The Amicus Interviews are meant for broader discussions on legal education, and the legal profession at the global level. Along with the legal research and law schools, these interviews are meant to bring across a slightly “macro” perspective on things.

One of the first things that struck me about Heather Katharine Allansdottir was the sheer diversity of her career. She has learnt (and taught) at universities all around the world, and is currently at the Department of Law and Sciences in Bifrost University, Iceland.

In this interview, we talk about a host of things including the DPhil experience at Oxford University, comparative constitutional law, academic careers, and a whole lot more.

Heather Katharine Allansdottir is currently at the Department of Law and Sciences in Bifrost University, Iceland.
Heather Katharine Allansdottir, Bifrost University.

You have had such an incredibly diverse career so far! What got you to Bifrost University, and how has the teaching experience been? 

Thanks for such an interesting question! I came to Bifröst University for two reasons – I am fascinated by the Icelandic constitution, and I wanted to develop my knowledge of innovative teaching methods, and Bifröst is a pioneer of various online teaching methods (in the last six months since Covid hit, Bifröst has been advising other universities as the world shifts to online learning).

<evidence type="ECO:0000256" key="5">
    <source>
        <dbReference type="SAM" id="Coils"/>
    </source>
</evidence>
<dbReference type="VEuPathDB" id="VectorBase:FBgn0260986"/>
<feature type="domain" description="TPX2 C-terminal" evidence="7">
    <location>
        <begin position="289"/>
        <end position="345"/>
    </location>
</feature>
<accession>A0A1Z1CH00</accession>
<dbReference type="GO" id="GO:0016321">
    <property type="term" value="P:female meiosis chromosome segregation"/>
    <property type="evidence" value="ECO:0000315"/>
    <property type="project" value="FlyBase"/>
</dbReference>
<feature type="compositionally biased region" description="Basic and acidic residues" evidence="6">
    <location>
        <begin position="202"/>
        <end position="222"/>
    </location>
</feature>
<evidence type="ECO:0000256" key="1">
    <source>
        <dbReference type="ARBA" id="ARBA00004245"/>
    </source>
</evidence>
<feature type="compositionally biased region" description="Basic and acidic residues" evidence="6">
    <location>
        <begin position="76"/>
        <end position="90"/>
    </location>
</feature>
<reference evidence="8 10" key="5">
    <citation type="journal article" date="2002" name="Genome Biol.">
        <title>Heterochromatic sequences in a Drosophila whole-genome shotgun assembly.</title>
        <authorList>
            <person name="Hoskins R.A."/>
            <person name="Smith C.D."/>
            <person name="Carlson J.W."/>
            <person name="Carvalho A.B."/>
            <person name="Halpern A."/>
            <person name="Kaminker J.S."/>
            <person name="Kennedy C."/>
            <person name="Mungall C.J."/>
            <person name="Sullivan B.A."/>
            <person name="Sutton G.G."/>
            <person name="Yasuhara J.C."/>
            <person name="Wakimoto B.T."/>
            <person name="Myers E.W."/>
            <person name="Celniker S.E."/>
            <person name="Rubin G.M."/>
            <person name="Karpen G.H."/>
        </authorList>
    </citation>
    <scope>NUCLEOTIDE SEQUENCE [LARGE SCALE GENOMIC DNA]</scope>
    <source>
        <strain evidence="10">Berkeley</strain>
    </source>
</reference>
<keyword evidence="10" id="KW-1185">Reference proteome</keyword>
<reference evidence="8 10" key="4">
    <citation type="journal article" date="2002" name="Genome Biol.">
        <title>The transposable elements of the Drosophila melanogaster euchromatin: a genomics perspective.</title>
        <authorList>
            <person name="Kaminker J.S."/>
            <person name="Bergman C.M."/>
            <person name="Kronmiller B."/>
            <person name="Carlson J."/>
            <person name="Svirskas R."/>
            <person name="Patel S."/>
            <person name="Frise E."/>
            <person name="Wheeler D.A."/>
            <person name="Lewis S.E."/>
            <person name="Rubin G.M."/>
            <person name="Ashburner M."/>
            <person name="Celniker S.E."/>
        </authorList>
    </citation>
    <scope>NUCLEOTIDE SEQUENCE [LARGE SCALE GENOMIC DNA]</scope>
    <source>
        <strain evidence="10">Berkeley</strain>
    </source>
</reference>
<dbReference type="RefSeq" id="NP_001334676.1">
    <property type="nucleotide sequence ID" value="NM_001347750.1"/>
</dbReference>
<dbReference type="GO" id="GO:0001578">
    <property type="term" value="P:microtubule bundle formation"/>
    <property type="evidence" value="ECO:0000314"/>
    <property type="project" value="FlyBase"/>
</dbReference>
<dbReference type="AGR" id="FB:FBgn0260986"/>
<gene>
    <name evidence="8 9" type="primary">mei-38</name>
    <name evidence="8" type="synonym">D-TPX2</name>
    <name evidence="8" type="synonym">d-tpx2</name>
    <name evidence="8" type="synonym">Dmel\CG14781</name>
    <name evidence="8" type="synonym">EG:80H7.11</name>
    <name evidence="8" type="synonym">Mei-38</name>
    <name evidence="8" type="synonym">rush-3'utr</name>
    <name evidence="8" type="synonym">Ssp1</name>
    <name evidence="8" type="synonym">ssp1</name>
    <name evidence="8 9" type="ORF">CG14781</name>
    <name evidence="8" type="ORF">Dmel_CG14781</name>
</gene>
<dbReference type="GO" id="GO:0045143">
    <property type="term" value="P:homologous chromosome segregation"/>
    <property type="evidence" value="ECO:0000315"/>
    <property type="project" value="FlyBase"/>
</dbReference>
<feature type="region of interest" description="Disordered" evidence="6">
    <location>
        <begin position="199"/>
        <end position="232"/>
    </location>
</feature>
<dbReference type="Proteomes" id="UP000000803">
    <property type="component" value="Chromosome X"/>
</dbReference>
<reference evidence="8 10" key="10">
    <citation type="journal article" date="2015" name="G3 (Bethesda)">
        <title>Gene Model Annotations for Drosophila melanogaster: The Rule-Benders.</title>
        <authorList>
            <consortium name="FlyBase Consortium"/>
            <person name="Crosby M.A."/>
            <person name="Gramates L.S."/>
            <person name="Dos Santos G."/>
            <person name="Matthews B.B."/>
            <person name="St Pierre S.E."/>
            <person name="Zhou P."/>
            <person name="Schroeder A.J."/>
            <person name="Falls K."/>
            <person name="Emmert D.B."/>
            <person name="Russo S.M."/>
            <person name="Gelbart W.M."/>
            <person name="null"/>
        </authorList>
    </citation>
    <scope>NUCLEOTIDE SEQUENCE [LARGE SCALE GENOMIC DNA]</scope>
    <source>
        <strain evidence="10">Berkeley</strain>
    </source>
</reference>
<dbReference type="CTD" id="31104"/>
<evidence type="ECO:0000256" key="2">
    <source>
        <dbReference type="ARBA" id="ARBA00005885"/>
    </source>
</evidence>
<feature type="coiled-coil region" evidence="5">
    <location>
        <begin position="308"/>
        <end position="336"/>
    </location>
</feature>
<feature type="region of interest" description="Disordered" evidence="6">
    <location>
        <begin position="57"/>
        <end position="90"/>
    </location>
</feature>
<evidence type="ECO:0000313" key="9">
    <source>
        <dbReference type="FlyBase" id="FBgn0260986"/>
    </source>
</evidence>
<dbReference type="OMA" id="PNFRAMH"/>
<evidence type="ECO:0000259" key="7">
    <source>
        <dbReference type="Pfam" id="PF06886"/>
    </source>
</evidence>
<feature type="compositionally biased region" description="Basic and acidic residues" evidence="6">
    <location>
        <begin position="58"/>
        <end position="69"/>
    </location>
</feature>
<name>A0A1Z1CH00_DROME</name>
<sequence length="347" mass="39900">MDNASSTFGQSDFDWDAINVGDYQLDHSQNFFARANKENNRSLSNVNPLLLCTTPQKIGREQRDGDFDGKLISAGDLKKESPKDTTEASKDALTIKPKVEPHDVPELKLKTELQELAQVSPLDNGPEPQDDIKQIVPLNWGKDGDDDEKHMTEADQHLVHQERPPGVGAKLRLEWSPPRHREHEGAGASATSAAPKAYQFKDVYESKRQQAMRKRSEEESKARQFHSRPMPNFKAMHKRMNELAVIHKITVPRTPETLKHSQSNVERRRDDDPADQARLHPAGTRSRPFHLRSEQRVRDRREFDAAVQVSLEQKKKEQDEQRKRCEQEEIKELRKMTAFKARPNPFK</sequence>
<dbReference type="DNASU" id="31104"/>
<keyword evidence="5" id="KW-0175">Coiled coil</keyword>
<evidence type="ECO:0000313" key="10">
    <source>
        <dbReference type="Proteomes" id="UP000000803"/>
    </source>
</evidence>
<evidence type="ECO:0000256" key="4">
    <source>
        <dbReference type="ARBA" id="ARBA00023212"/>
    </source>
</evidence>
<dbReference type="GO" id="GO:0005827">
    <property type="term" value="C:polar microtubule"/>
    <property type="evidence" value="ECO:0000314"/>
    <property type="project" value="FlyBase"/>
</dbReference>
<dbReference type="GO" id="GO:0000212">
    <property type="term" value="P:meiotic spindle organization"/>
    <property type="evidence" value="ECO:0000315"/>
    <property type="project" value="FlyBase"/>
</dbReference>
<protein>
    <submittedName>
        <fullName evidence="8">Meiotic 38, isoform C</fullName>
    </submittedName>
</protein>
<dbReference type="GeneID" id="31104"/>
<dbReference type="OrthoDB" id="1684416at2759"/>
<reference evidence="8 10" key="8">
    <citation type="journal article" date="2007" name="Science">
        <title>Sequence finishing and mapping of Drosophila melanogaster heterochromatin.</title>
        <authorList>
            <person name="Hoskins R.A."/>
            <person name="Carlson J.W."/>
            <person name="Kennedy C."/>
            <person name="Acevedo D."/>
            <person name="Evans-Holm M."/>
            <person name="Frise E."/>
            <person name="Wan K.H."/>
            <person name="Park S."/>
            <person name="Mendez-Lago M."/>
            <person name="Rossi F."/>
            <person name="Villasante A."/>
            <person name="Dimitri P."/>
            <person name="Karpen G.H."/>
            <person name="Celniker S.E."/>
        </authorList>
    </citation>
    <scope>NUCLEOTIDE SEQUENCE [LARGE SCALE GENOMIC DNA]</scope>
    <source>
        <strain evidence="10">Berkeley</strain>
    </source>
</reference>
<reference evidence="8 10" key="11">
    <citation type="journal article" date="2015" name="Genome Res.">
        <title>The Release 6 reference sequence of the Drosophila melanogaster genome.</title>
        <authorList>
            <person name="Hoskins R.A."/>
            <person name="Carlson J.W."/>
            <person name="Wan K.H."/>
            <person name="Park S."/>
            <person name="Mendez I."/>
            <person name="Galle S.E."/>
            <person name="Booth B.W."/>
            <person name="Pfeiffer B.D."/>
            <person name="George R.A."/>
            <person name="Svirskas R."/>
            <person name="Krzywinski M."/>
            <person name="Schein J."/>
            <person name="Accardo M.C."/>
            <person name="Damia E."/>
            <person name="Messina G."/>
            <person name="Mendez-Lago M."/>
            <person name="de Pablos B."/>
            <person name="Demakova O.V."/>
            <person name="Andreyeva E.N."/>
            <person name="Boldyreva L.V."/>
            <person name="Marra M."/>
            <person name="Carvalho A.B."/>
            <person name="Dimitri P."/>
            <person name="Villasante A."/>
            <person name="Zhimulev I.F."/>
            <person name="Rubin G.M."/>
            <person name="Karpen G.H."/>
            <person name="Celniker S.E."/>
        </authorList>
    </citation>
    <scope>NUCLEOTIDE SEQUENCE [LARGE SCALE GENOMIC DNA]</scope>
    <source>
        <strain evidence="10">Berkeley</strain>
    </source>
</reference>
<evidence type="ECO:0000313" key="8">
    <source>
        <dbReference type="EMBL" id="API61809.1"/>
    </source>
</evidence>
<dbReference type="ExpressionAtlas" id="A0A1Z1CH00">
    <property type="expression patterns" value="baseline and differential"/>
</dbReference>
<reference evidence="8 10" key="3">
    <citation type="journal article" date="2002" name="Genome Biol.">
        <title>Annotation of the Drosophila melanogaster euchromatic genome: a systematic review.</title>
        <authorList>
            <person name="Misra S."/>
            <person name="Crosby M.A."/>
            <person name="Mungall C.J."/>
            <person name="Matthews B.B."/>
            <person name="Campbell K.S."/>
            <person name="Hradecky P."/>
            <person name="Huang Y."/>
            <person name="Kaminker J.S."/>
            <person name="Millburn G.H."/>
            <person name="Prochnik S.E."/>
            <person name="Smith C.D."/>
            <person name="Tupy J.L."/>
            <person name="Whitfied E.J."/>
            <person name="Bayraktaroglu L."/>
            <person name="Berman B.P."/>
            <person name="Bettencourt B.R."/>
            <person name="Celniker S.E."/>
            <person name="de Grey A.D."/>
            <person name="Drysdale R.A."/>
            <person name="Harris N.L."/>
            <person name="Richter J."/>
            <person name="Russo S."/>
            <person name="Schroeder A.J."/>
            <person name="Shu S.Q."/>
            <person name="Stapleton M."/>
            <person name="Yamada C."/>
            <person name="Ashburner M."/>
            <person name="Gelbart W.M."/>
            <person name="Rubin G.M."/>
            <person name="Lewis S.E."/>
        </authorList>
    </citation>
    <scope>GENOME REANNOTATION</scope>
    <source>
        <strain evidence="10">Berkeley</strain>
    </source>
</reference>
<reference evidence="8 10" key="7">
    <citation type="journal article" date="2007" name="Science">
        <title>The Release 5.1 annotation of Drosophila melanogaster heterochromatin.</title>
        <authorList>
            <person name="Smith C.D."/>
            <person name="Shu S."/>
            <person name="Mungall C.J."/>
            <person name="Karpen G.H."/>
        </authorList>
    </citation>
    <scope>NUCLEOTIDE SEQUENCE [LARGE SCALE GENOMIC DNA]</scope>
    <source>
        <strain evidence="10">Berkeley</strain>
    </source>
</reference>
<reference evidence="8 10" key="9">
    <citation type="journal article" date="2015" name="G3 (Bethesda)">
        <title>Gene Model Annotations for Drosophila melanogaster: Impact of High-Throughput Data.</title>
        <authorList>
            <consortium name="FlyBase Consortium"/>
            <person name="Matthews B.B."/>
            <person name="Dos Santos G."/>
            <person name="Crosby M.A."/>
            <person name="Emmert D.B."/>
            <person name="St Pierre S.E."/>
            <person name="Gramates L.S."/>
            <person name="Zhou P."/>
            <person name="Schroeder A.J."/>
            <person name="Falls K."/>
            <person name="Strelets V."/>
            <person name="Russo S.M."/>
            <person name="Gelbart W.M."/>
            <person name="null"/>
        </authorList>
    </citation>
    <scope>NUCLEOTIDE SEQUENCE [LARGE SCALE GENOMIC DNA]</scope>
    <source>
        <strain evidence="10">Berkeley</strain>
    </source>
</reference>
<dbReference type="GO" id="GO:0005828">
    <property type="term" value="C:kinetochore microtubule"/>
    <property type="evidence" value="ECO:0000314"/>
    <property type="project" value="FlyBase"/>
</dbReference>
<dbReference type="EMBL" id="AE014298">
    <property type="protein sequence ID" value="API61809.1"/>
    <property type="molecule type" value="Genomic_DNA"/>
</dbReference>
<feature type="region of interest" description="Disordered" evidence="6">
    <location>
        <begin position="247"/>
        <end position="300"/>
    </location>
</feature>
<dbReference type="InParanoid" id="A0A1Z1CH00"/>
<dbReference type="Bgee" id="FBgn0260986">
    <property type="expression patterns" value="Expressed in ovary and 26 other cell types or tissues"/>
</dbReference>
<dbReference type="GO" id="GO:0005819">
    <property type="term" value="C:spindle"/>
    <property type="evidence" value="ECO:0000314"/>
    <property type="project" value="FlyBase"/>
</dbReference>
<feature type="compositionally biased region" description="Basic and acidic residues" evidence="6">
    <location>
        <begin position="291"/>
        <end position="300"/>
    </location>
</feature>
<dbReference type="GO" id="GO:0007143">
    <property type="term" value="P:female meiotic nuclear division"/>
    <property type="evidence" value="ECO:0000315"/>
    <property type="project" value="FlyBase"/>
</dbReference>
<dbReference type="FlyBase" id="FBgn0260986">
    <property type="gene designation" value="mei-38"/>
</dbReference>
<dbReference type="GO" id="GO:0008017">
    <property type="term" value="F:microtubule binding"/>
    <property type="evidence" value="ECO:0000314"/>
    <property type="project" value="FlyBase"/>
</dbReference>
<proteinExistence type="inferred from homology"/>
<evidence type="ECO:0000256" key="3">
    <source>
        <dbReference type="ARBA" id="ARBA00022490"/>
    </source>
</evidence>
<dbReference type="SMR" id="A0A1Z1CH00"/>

I’ve had a great time teaching here, I supervised a BA thesis by a very bright young student on Brexit which made the newspapers  so that was a great moment of pride for me as a teacher.

In general I’ve spent the year trying to develop my understanding of Icelandic culture and society. The constitution here is so fascinating. One of my colleagues was involved in the processes over the last decade to write a new constitution, and I am very interested in the idea of how to make constitutions as inclusive as possible.

Sticking with the diversity element, could you share some of the ways in which you planned out your education choices? More specifically, what have been some of the expectations you had from the different courses that you pursued?  

I’ve made choices, both as a student and then as a researcher, to go to places that will change me and help me to grow.

I’ve received criticism for some of the choices I’ve made – for instance, going to Moscow to teach human rights was a bit of a high-wire act as it was at the height of tensions between the west and Russia, or going back to my ‘other’ home-land of Australia to learn about Australian law in 2018 was quite complex on both a personal and political level, in terms of my ‘positionality’ and my identity  – but I always want to develop and grow, to learn a new language, a new system of law and a new way of thinking.

With comparative constitutional law it is important to understand the socio-legal dimension of constitutions and that is only possible through learning the language and culture.

I am particularly interested in the DPhil at Oxford – why Oxford, and once you had decided that you wanted to pursue a doctorate, how did you go about selecting your supervisor?  

I was very lucky with my supervisor, Professor Denis Galligan, as he is one of the world experts on constitutions – how they are written, what they should contain, how they interact with the broader society – and he was very supportive of my project right from the start.